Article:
A Short History Of Spanish Airline Volotea

Founded in 2011 by Carlos Muñoz and Lazaro Ross, the men who founded Barcelona-based Vueling Airlines, Volutia is a Spanish low-cost airline focused on underserved European cities. Derived from the Spanish verb “revolotear” meaning “to fly around,” Volotea began life with a chartered fleet of Boeing 717-200 aircraft. After first looking at the Bombardier CRJ1000 and Embraer E-195, Volutia went with the Boeing 717 after Southwest Airlines acquired AirTran and replaced its 717 fleet.

Volutia focuses on medium-sized European cities. Photo: Volutia

With a 3+2 seat configuration, the Boeing 717-200 is a derivative of the McDonnell Douglas MD-95 that can carry up to 134 passengers. At the time, Volutia saw the aircraft and its two aft-mounted Rolls-Royce BR715 turboprops as the ideal aircraft for its short-term European operations. Focusing not only on the Spanish domestic markets, Volutia’s first flight took off from Venice Marco Polo Airport (VCE) on April 5, 2012. During its first year of operations, Volotea flew 90 routes, nearly half of which were grounded within two years.

Volutia focuses on medium-sized European cities

Focusing on underserved mid-sized European capitals, Volotea serves more than 100 cities in 16 countries, including four in North African countries Algeria and Morocco. During the 2017-18 Spanish constitutional crisis in which some people called for Catalonia’s independence from Spain, Volutia voluntarily moved its headquarters from Barcelona to Asturias Airport (OVD) in northwestern Spain.

Volotea B717 Jetty
Volutia retired the last Boeing 717 in January 2021. Photo: Getty Images

By keeping its fares comparable to other low-cost European airlines, Volotea has been able to grow at a sustainable rate and currently operates from the following European airports:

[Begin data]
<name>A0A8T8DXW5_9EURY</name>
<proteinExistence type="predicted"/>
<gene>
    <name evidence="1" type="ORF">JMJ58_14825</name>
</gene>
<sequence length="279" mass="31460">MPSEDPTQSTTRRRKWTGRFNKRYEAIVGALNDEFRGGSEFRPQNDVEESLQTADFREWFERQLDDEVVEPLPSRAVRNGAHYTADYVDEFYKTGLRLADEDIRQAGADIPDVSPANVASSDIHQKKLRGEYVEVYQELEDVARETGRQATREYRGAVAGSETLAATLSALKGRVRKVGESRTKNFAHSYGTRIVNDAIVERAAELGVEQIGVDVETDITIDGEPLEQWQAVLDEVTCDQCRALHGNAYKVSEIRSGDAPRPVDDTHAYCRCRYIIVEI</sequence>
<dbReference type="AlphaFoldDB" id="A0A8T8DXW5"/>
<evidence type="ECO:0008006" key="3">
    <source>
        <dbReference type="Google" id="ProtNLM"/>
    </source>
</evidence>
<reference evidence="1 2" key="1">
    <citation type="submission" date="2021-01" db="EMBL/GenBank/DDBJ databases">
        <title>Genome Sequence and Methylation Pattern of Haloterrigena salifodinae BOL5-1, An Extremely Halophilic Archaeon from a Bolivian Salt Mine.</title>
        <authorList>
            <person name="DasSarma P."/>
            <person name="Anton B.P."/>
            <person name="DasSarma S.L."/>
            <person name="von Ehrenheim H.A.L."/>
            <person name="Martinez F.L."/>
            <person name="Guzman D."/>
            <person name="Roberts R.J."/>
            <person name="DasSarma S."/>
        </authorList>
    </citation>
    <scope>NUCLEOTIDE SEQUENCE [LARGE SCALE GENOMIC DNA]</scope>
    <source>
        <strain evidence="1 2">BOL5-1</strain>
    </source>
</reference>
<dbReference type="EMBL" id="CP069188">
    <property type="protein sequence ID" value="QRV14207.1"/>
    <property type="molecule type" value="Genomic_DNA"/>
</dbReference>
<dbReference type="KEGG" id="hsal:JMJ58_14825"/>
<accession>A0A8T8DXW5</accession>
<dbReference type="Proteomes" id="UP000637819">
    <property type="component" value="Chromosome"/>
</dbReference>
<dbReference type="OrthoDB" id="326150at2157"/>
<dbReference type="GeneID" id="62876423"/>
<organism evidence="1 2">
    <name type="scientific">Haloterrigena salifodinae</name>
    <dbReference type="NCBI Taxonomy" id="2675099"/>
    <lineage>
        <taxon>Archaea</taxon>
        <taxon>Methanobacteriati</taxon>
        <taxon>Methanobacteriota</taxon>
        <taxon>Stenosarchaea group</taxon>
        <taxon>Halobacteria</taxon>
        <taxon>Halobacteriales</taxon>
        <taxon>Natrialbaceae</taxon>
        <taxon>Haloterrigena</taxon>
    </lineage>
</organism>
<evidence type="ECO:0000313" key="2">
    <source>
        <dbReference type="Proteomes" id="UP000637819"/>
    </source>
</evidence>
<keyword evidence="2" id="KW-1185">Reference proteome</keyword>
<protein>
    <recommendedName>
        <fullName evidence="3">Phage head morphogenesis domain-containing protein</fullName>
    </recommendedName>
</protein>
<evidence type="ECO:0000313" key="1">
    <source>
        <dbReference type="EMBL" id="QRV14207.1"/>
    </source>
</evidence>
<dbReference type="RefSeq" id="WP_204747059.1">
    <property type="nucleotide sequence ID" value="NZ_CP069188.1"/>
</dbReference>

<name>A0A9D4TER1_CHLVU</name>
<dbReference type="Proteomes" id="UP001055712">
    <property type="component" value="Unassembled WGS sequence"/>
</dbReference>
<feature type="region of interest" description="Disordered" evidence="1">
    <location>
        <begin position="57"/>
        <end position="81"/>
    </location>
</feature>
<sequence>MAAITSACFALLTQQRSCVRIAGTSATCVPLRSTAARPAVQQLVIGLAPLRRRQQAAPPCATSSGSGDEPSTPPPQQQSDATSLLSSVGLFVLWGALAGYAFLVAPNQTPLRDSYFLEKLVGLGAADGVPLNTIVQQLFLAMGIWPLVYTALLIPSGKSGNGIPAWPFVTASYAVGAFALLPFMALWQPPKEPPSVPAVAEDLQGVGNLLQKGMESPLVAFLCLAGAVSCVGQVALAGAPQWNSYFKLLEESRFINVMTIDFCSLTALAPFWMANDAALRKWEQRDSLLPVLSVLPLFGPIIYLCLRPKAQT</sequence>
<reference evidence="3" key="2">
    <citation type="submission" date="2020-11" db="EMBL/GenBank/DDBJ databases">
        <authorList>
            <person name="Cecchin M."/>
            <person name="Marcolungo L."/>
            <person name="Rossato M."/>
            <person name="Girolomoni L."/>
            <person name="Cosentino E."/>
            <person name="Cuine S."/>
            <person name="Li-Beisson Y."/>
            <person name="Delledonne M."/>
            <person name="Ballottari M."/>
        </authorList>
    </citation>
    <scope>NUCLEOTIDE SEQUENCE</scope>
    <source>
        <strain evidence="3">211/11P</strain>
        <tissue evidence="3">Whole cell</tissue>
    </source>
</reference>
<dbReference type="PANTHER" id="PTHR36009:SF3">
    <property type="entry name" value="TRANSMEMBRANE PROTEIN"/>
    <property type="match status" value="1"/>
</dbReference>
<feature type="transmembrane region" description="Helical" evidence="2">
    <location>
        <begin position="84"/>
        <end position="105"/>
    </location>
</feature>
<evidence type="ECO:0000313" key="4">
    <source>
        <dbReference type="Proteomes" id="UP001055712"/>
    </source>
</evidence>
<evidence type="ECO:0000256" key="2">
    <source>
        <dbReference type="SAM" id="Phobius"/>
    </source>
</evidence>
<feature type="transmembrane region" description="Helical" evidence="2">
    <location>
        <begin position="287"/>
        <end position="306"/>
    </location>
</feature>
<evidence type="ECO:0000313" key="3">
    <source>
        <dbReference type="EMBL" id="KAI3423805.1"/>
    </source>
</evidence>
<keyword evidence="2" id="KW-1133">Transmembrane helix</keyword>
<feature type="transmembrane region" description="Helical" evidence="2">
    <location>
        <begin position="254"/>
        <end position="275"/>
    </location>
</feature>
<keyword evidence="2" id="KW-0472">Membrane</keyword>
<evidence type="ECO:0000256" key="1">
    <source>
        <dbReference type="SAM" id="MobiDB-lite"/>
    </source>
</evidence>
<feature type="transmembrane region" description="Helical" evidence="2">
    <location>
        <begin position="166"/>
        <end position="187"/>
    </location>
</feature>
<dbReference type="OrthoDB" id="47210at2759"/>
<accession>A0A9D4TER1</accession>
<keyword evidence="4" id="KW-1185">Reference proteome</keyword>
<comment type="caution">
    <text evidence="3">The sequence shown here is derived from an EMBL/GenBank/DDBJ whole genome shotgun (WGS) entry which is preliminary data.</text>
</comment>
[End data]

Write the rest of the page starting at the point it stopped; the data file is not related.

• Asturias Airport (OVD)
  • Athens International Airport (ATH)
  • Bilbao Airport (BIO)
  • Bordeaux Airport (BOD)
  • Cagliari Elmas Airport (CAG)
  • Genoa Christopher Columbus Airport (GOA)
  • Hamburg Airport (HAM)
  • Lyon-Saint-Exupéry Airport (LYS)
  • Marseille Provence Airport (MRS)
  • Nantes Atlantic Airport (NTE)
  • Naples International Airport (NAP)
  • Olbia Costa Smeralda Airport (OLB)
  • Palermo Falcon Borsellino Airport (PMO)
  • Strasbourg Airport (SXB)
  • Toulouse-Blagnac Airport (TLS)
  • Venice Marco Polo Airport (VCE)
  • Verona Villafranca Airport (VRN)

Volutia decided to become an all-Airbus airline

With its business plan growing as expected, Volutia decided that the 125-seat Boeing 717 was not large enough for future demand and decided to switch to the Airbus A319-100. In March 2016, Volutia took delivery of the first 150 seats of the Airbus A310-100 which increased its capacity by 20% over the Boeing 717. At the time, Volutia was already committed to becoming an all-Airbus airline as it gradually retired the Boeing 717s.

When the COVID-19 pandemic began to wipe out the airline industry, Volotea was in a better position than others because it provided links between European cities that other companies had not served. Taking advantage of the situation and acquiring used aircraft at a reasonable price, Volotea began looking at the Airbus A320 as the way forward. By incorporating the Airbus A320 into its fleet, Volutia will once again increase capacity by another 15%. When talking about why she wants to become an all-Airbus airline, Volutia said it would benefit the airline in the following ways:

  • Single pilot license
  • Lower maintenance costs
  • More environmentally friendly
  • Reduce the impact of noise on the city you work in

Volutia sees Airbus as a long-term partner

Speaking about the move to become an all-Airbus airline, founder and CEO of Volotea Carlos Muñoz said in the company’s 2021 statement:

“We are very proud to be moving towards a 100% Airbus fleet. As a European company, we are very keen to count on Airbus as our long-term fleet partner. We will continue to grow in our strategy to connect medium and small European cities with a more modern and competitive aircraft type, the Airbus A320, whose operating costs are lower. By 20-25% over the previous B717 aircraft it replaces.This increased competitiveness will be absolutely necessary in the post-COVID environment, which could mean lower demand in the coming years.This change will also help us be in a better position to take advantage of significant new opportunities. In the future, such as those created in Spain through the acquisition of Air Europa by Iberia and in France through the restructuring of the regional market in France.”

Volutia cabin crew
Volotea is a Spanish LCC. Photo: Volutia

With Volutia retiring the last Boeing 717 in January 2021, the current fleet consists of 20 Airbus A310-100s and 20 Airbus A320-200s.

Have you ever traveled with Volotea? If so, please let us know what you think in the comments.

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